Excavations in the mid-1970s at the Syrian site of Meskene (ancient Emar), located at the great bend of the Euphrates River, yielded some eight hundred cuneiform tablets and fragments. Internal evidence shows that the texts date from the end of the fourteenth to the beginning of the twelfth century BCE.

Four languages are represented in the cuneiform script at Meskene. A few texts are Hittite, including a royal letter (there are also seals with hieroglyphic Luwian legends). Several Hurrian texts were also found. Neither the Hittite nor the Hurrian texts have as yet received full publication. Most of the texts are Akkadian and Sumerian and have been published in copy, transliteration, and translation in four large volumes (Arnaud, 1985–1987).

A wide range of genres is represented in the Sumero-Akkadian tablets. There are roughly 150 economic texts (records of deliveries, inventories, lists of sacrifices, lists of personnel, memoranda); 200 contracts (adoptions; antichretic contracts; debt payments; guarantees; inheritance divisions; lawsuits; loans; property exchanges; purchases of fields, houses, orchards, and slaves; ransoms; sales of children, houses, orchards, and slaves; verdicts; wills); and about twenty letters (between nonroyal persons). These texts reveal many details about everyday life in Late Bronze Emar. Texts recording purchases and sales of real estate are normally provided with specific references to the location of the property in question, including mention of the property on all sides; tabulation of this information might well yield a detailed layout of at least some parts of the town.

Many Mesopotamian canonical texts were also discovered at Emar. There are, for example, more than sixty lexical texts and more than one hundred omen texts, in both cases reflecting many of the canonical series; also represented are incantations and rituals. Literary texts are few in number, but include fragments of Gilgamesh (tablets 4 and 6) and of The Tamarisk and the Date Palm. A significant discovery was a wisdom text also known from Ugarit and from Ḫattus̆a but not yet found in Mesopotamia.

Certainly the most unexpected texts unearthed at Meskene are the roughly two hundred tablets and fragments that describe otherwise unknown festivals and rituals, shedding much new light on Late Bronze Syrian religious practices. The festival texts include lengthy descriptions of the installation ceremonies of the priestess of the storm god and a priestess called a maš'artu, and of festivals called kissu (“throne”?) and zukru (“commemoration”?); the level of detail presented in these documents is quite unprecedented. Other types of local religious texts are annual and monthly liturgies, offering lists, and rituals for Anatolian deities (Fleming, 1992).

Besides the texts edited in Arnaud (1985–1987), several hundred tablets from the immediate vicinity of Emar have also been published in the last decade (see, e.g., Arnaud, 1987, 1991; Beckman, 1988; Dalley and Teissier, 1992; Huehnergard, 1983; Tsukimoto, 1988, 1990, 1991, 1992). The majority of these are economic and legal texts.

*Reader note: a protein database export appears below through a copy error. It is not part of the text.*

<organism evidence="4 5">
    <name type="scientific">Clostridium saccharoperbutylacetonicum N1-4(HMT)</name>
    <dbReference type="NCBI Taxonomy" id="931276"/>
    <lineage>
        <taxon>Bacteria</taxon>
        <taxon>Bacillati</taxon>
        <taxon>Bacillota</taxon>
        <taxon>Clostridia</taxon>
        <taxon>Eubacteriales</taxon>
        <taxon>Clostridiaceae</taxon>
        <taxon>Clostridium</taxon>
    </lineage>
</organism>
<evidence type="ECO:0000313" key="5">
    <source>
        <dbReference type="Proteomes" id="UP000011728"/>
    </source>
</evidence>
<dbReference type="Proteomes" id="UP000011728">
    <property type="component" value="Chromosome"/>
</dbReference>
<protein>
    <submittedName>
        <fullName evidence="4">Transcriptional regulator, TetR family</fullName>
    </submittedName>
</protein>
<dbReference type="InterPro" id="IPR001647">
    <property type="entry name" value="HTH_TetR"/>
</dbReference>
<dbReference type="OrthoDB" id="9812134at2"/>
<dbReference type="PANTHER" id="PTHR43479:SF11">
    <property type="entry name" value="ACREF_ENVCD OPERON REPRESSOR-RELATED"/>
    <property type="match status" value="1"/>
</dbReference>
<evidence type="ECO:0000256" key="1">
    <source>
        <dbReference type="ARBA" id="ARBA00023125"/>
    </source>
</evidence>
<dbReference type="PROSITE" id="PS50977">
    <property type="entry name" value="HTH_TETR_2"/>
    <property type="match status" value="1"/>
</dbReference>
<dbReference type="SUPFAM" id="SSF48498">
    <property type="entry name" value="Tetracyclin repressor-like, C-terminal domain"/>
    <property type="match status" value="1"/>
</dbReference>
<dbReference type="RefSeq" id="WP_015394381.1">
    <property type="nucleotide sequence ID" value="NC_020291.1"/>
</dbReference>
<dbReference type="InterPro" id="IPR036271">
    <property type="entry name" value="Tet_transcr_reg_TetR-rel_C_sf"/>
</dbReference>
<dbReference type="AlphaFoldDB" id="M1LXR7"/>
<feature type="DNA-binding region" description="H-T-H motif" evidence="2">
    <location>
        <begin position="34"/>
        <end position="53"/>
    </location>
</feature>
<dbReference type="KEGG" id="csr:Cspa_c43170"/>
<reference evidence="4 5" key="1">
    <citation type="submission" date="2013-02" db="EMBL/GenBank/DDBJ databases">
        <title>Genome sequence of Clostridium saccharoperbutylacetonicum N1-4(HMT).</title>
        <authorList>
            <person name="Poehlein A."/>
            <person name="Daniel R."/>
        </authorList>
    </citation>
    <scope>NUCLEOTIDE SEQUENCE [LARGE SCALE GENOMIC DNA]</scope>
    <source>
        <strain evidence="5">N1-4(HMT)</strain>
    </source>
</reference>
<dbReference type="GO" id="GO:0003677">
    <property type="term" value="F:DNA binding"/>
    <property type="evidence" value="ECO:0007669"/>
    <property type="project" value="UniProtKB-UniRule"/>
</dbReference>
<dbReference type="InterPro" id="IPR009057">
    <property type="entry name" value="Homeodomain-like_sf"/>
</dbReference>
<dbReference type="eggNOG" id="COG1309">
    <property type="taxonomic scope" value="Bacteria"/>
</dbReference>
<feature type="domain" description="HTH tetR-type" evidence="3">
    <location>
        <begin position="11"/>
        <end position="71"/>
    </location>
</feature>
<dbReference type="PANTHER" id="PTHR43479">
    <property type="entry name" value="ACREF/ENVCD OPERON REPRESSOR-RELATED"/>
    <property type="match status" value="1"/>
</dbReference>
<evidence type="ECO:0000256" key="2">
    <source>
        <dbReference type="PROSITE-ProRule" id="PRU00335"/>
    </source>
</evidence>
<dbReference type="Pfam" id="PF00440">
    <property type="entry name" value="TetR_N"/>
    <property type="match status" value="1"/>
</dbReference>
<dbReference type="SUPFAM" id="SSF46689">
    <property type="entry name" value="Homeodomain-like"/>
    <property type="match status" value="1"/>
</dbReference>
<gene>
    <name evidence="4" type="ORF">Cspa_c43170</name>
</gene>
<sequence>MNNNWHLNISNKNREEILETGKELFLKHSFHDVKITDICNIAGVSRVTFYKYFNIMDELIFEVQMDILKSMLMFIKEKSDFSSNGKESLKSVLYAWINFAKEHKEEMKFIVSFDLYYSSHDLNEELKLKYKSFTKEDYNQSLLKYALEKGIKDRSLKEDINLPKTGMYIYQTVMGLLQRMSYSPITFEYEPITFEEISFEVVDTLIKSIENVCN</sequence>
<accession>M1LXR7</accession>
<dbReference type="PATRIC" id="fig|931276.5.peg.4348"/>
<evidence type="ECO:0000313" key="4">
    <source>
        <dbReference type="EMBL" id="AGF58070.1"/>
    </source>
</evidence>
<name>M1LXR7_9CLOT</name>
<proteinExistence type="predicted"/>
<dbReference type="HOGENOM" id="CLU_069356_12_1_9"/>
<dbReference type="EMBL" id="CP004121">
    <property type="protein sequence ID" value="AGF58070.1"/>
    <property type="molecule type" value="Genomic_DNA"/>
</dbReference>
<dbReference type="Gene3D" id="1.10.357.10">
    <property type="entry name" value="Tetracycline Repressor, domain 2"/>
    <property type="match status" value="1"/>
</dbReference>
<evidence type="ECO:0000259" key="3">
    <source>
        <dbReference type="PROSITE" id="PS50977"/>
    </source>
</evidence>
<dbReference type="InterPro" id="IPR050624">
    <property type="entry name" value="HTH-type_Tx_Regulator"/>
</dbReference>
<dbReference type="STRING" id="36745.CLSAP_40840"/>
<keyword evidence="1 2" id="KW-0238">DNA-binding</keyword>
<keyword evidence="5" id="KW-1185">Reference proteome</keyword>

The Akkadian texts that were not copied from Mesopotamian originals betray in their grammar the fact that they were written by scribes whose native language was not Akkadian. Like contemporary Akkadian texts from Ugarit, Alalakh, and el-Amarna, these texts frequently betray elements of the scribes' own tongues. The most obvious of these elements are the large number of unusual words found in the Emar texts, some of which, at least, appear to derive from a Northwest Semitic language. In the legal and economic texts and in the letters, too, most of the names of the local Emarites are Northwest Semitic.

[See also Akkadian; and Emar.]

Bibliography

  • Arnaud, Daniel. “Les textes d'Emar et la chronologie de la fin du Bronze récent.” Syria 52 (1975): 87–92. On dating the Meskene text finds.
  • Arnaud, Daniel. Emar VI. 4 vols. Paris, 1985–1987. Official publication of the tablets found during the French excavations in the 1970s.
  • Arnaud, Daniel. “La Syrie du moyen- Euphrate sous le protectoral hittite: Contrats de droit privé.” Aula Orientalis 5 (1987): 211–241. An edition of seventeen texts.
  • Arnaud, Daniel. Textes syriens de l'âge du Bronze récent. Aula Orientalis Supplementa, 1. Barcelona, 1991. An edition of 197 texts.
  • Beckman, Gary. “Three Tablets from the Vicinity of Emar.” Journal of Cuneiform Studies 40 (1988): 61–68.
  • Dalley, Stephanie, and Beatrice Teissier. “Tablets from the Vicinity of Emar and Elsewhere.” Iraq 54 (1992): 83–111.
  • Fleming, Daniel. The Installation of Baal's High Priestess at Emar: A Window on Ancient Syrian Religion. Harvard Semitic Studies, 42. Atlanta, 1992. In-depth study of one of the longest local festival texts and a discussion of its cultural context.
  • Huehnergard, John. “Five Tablets from the Vicinity of Emar.” Revue d'Assyriologie 77 (1983): 11–43. Five texts and a summary of the grammatical features of Emar Akkadian.
  • Tsukimoto, Akio. “Sieben spätbronzezeitliche Urkunden aus Syrien.” Acta Sumerologica Japan 10 (1988): 153–189. Publication of texts from Emar and vicinity.
  • Tsukimoto, Akio. “Akkadian Tablets in the Hirayama Collection.” Acta Sumerologica Japan 12 (1990): 177–259; 13 (1991): 275–333; 14 (1992): 289–310. Publication of texts from Emar and vicinity.
  • Wilcke, Claus. “Die Emar-Version von ‘Dattelpalme und Tamariske’: Ein Rekonstruktionsversuch.” Zeitschrift für Assyriologie 79 (1989): 161–190. Detailed consideration of one of the Mesopotamian literary texts found at Meskene.

John Huehnergard